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I had the pleasure to play 5 rounds with @iacas during our Sand Valley trip. 3 on the Sandbox, and then once on Mammoth Dunes and Sand Valley. He is the best player I've ever played with, and it was interesting to notice a few things that were different in our games beyond our golf abilities. Specifically, there were a few course management things I noticed that he did really well that I did not do nearly as well. I wanted to share these things, because I think they are generally good things to think about, and they might help you shave some strokes off your score. I believe all of these are discussed in LSW, but it doesn't hurt to have a refresher.
1. Avoid Doubles
This was by far the biggest thing I noticed. @iacas did get in some bad spots on the course, as everybody does. But, every time he got in trouble, he made a bogey at worst. I don't think he made a double while we played together. I made more than my fair share of them, despite driving the ball almost as well as him. I tend to get sloppy when I get myself into trouble and end up with a double bogey instead of a bogey. A bogey doesn't kill your round, and it only takes one good shot to get the stroke back. A double is a lot harder to recover from.
How did he do it? He got himself back in play and gave himself a great chance to hit the green with his next shot. Sometimes, this meant going for the green. Most of the time, this meant getting out of trouble while advancing the ball down the fairway. For me, I need to think more about giving myself a wedge that I feel comfortable getting on the green most of the time when I'm in trouble off the tee instead of always trying to find a way to go for the green. It also means being more crisp around the greens when I'm already in trouble. I tend to check out of a hole if I don't have a par putt, and that leads to a double that really should have been a bogey (or a worse shot than a double).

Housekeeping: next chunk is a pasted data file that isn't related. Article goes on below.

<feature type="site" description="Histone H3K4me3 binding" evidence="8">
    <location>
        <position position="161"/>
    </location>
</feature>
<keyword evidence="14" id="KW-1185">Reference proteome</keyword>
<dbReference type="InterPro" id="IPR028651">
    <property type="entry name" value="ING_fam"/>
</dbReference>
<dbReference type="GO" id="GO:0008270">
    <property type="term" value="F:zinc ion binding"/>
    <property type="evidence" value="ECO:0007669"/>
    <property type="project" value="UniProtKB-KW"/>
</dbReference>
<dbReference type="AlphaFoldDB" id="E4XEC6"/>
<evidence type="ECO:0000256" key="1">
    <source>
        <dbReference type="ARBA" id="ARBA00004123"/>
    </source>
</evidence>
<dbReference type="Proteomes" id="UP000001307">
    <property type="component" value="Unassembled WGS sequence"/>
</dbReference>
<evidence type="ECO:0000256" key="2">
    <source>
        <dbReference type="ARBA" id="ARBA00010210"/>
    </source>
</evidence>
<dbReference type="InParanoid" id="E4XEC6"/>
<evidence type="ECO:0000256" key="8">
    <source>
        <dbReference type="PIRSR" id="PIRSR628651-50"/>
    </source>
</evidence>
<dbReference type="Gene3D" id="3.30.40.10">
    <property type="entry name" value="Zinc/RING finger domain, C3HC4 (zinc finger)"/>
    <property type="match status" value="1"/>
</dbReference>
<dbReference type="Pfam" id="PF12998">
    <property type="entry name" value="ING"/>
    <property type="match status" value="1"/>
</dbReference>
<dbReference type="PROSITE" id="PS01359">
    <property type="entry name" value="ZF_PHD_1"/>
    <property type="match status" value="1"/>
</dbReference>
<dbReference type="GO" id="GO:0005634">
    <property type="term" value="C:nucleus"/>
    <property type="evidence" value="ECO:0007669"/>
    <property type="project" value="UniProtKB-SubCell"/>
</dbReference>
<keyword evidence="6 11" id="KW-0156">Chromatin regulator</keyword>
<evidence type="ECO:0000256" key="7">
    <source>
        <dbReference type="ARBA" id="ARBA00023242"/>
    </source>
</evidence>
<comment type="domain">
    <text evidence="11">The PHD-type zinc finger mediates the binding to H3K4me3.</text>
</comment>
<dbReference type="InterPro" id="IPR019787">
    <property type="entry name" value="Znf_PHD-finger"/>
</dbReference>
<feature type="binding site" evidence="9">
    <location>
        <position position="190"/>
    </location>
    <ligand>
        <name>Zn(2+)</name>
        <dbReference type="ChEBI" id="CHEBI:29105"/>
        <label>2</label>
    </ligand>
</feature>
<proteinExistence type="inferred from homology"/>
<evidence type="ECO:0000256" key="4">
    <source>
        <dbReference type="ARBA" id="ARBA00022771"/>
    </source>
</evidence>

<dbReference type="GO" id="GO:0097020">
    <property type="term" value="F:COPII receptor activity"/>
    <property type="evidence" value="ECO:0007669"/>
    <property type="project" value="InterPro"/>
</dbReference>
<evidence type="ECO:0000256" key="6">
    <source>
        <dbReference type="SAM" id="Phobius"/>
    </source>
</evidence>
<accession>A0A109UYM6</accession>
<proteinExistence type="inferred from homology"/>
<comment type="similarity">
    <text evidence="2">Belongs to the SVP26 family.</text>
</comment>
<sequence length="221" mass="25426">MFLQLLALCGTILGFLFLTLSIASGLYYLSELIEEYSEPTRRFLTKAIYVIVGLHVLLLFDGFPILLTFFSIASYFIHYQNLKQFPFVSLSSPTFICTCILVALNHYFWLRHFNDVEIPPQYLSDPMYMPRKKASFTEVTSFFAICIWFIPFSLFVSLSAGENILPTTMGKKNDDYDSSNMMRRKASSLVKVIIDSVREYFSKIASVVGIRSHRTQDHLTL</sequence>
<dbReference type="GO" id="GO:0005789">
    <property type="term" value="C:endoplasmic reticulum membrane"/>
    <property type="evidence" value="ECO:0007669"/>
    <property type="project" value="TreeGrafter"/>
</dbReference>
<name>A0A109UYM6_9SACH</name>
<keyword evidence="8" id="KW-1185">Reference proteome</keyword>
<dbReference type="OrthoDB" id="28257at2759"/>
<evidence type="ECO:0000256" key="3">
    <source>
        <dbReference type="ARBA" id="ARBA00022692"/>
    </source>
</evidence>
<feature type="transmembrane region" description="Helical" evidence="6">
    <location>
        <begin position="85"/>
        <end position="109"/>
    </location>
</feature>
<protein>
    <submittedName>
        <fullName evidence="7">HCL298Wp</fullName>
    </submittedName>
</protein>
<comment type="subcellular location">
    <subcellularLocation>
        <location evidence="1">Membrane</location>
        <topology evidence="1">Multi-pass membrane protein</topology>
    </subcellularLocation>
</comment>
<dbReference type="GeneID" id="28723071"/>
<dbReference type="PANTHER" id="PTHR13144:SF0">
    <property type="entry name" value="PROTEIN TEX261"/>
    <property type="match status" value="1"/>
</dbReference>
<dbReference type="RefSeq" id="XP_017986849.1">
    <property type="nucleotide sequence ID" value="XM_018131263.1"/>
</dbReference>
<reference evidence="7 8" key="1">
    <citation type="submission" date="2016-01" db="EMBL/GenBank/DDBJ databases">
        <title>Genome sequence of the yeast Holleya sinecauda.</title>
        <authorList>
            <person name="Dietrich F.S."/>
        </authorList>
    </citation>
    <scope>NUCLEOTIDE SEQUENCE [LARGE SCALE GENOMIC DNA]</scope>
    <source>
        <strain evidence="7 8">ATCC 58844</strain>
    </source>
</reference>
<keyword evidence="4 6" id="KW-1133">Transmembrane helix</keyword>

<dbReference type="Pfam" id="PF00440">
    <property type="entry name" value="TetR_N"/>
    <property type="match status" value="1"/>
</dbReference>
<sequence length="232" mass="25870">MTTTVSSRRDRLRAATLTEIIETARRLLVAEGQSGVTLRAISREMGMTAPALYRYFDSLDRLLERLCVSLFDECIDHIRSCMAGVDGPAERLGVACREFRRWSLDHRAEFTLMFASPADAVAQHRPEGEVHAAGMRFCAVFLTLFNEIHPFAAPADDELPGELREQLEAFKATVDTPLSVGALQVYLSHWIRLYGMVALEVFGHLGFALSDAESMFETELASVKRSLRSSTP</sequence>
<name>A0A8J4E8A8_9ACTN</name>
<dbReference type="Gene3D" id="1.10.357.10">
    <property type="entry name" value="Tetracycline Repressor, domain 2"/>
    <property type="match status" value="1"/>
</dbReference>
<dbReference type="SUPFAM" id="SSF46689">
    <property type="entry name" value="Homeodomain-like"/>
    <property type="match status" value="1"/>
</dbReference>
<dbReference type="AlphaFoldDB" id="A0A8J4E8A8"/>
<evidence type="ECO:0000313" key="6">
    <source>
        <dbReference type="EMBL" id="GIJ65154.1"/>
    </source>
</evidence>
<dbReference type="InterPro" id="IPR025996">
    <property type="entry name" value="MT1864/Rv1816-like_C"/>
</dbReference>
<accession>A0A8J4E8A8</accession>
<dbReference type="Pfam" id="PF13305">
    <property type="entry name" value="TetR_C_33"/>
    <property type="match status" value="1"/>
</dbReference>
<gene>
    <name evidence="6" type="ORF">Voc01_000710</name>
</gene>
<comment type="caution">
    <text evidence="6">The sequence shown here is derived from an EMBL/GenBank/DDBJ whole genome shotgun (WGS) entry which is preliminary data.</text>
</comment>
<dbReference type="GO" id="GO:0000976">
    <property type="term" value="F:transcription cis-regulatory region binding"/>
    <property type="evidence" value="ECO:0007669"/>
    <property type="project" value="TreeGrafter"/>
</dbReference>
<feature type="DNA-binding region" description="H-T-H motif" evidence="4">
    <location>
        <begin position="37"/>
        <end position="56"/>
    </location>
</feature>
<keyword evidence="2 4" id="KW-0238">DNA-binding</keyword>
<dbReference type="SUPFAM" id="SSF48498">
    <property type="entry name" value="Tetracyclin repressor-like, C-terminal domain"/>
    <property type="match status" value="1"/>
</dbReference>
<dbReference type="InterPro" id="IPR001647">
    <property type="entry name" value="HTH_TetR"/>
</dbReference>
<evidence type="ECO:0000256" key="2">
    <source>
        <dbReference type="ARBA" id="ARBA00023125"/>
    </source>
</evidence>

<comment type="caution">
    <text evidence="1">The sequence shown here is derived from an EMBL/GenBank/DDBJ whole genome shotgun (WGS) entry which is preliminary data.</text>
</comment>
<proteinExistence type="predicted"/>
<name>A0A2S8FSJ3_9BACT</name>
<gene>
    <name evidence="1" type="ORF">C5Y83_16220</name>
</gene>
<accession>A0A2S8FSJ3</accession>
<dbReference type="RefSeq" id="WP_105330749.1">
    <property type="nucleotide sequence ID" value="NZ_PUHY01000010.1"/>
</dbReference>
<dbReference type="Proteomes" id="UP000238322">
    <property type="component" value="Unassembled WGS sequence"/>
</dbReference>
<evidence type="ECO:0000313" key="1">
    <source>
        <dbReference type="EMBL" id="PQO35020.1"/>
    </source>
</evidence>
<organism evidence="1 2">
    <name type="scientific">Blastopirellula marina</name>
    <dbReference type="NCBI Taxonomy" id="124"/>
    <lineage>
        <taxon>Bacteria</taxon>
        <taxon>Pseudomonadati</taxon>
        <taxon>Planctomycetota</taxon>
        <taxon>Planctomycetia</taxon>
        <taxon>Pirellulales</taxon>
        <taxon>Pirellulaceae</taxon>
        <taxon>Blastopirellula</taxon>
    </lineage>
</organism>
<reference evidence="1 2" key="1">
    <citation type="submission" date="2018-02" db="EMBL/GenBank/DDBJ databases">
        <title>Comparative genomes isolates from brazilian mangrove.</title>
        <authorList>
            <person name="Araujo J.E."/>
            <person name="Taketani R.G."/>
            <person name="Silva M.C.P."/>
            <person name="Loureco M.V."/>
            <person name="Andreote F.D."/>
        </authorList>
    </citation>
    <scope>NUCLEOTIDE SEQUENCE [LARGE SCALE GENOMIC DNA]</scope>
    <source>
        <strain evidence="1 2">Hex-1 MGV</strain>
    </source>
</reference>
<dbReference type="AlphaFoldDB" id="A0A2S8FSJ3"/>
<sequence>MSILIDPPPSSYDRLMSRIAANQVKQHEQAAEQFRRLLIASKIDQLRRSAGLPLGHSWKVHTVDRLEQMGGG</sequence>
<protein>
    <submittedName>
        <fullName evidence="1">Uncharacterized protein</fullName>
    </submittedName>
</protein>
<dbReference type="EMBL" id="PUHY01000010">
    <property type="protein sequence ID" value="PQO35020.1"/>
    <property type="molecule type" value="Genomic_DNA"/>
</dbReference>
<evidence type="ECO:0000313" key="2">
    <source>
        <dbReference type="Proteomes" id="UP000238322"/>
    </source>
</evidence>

Also, if you're in trouble around the green, just get on the green. Forget about the flagstick. Find the shot that will give you a 20 foot putt as your next shot. If the only shot you can try is a risky flop shot to get it close, it is likely to be better to play towards the center of the green than trying that really hard shot. If you're not a good bunker player, forget the flag and concentrate on getting the ball on the green for that 20 foot putt.
For higher handicapped players, you can change this advice to avoid triples. But the bottom line is, bogeys aren't bad, even for a plus handicap. Doubles are bad.
2. Give Yourself a Par Putt
This is really similar to above, but I wanted to separate it out. You are not a PGA Tour pro. You can live with putting for par. If you are in trouble, your goal should be to give yourself a par putt. Unless you are a really bad putter, you will likely 2 putt and make a bogey. If you are chipping for par, that is not good. If you are putting for par, that's fine. If you follow the advice above, you will likely have a shorter putt that you can make more than you think. Think about this - if you have a 20 foot putt for par, your stroke average will below bogey, because you'll make more than you 3 putt, As an amateur golfer, you can live with that.
I separated this out, because this is the matra I need to repeat to myself over and over. A par putt is a good thing!
3. Avoid Shots You Haven't Practiced
We played the Sandbox 3 times together, which is a great par 3 course. It encourages you to try different types of shots - high pitches, hitting a bump and run, chipping an iron, even putting from 50 yards. @iacasliked to try all those types of shots. And it was a lot of fun trying some of those myself, and he definitely had fun trying to pull them off. Here's the thing, though. If you're trying to get your lowest score possible, don't hit a bunch of creative shots. Almost without fail, whenever @iacas tried a unique shot, someone else would hit a standard pitch and get it closer to the hole than him. Which makes sense - we work on pitching a lot more than we work on chipping an 8 iron into a slope to bounce the ball onto an upper tier. So, the bottom line is, if you haven't practiced the shot, it's not something you should try when you're playing for a score.
I almost titled this "never hit shots you haven't practiced," but there are going to be times on a golf course when you're going to have to try a shot you haven't practiced. Just don't do it very often. Stick with what you know and have practiced if at all possible.
I'm on the side that there are some people that are overly sensitive. We should not re write history because "it offends me". It is history. It has happened. It is there for us to learn from and hopefully never make the mistake again. Hopefully some things DO offend you. Then you are less likely to make the same mistake.